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Wave Theory and Photons
(Continued — Page 10)

Thomas Young's experiments were instrumental to the understanding of wave structure. Light passed through two slits and produced crests and troughs (patterns of light and dark) that showed up on a screen as a so-called interference pattern (picture below).

Research indicates that even a single photon produces interference by seemingly overlapping its two loops and producing light and dark spaces (rings) (picture below).

As seen in astronomical photographs, galaxies have the same form. The dark rings may act as a sort of glue that preserves the alignment of the shinning rings and thus maintain the wave as one rigid, rotating object. Perhaps the dark space has both attracting and repelling properties, which keep the shining rings apart, so they do not fall on one another. At the same time, though, it apparently keeps the entire structure firmly intact.

It appears that shinning and dark rings are each endowed with distinct properties. Together, they create a wave of energetic matter, which maintains a stable structure that preserves its proportional equilibrium. In the interference experiment, when the two loops of a photon form one loop, they combine their energy levels and enter another phase. Galactic waves are on another energy level in which their two loops may still be linked to some extent.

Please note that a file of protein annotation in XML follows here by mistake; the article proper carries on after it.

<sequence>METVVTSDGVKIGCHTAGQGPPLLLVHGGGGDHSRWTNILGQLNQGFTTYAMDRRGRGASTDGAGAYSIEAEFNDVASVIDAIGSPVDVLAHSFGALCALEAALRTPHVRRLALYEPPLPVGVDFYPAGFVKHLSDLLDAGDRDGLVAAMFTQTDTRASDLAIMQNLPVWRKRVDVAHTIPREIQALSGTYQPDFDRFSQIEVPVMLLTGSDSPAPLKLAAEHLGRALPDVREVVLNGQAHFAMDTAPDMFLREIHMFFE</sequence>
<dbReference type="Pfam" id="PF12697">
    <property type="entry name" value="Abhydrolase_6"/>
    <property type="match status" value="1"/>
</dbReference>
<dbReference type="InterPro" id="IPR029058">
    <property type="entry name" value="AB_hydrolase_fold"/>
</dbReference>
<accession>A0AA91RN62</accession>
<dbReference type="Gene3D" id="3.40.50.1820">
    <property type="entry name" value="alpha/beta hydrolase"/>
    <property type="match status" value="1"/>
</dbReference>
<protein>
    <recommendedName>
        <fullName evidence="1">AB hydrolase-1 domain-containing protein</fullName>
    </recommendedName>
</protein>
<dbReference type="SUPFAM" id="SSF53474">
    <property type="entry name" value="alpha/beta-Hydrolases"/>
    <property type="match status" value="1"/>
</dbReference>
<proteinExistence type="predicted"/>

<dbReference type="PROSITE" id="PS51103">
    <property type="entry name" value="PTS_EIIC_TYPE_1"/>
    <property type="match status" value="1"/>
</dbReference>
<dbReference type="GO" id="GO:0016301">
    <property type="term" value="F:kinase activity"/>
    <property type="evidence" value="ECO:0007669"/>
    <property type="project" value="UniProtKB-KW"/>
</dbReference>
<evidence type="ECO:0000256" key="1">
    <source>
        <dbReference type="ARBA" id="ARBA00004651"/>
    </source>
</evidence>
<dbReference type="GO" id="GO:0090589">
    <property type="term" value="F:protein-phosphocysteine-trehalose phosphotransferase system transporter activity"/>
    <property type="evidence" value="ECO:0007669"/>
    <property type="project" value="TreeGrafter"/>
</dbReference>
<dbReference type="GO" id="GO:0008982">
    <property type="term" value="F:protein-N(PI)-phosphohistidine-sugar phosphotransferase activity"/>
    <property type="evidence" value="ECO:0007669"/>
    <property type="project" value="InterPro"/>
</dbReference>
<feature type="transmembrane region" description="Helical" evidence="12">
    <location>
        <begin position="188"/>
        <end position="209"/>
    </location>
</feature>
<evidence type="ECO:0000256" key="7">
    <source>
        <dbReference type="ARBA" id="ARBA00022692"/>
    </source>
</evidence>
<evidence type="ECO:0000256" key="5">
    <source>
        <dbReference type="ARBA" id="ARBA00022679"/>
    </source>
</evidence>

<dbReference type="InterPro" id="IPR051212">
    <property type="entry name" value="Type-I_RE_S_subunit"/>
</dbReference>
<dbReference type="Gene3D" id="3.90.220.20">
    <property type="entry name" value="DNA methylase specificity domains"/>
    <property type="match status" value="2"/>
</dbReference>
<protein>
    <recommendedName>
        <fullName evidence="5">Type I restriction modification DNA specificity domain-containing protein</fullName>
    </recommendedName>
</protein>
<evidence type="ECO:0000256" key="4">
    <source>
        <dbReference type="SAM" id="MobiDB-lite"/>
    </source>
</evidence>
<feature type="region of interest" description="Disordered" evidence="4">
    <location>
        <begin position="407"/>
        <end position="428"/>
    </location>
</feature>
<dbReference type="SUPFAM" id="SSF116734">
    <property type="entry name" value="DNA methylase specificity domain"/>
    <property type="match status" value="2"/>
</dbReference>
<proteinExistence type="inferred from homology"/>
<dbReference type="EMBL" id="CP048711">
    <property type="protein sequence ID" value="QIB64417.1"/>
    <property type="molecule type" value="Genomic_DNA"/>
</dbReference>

Passing high energetic matter (photons or light) through two slits causes a disturbance of the photon’s structure and high-energy matter (photons, loops) to over lap, as seen in the picture above. Pictures are then available of energetic matter’s natural behavior in status nascenti. It appears in the form of a swirl (wave) with two properties (of this identical energetic matter). It behaves like galaxies by forming crests (shining parts) and troughs (invisible parts). Shining rings in the periphery of galaxies transform into “invisible” matter and seem to disappear. This, however, would violate the law of the preservation of energy (see my paper on the Second Law of Thermodynamics). Moreover, we know that the proportion between dark spaces (rings) and shining rings is stable in every formation and phase. We assume that energetic matter is found predominantly in dark rings and magnetic matter in light rings. Shining rings in the periphery of galaxies are transformed into some form of matter that is invisible to us; perhaps it is transformed into energetic matter. Young’s experiment indicates that a galaxy and a photon have the same basic properties and behaviors. The heart of the galaxy is a swirl, where energetic and magnetic matter appears in the same wave-like formation. This is the only kind of matter in which a change in direction modifies its behavior and properties. In other words, changing the position of a photon’s loops alters the behavior of energetic matter in the same wave.

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Dr. Chaim Tejman, Copyright© 2001. All rights reserved.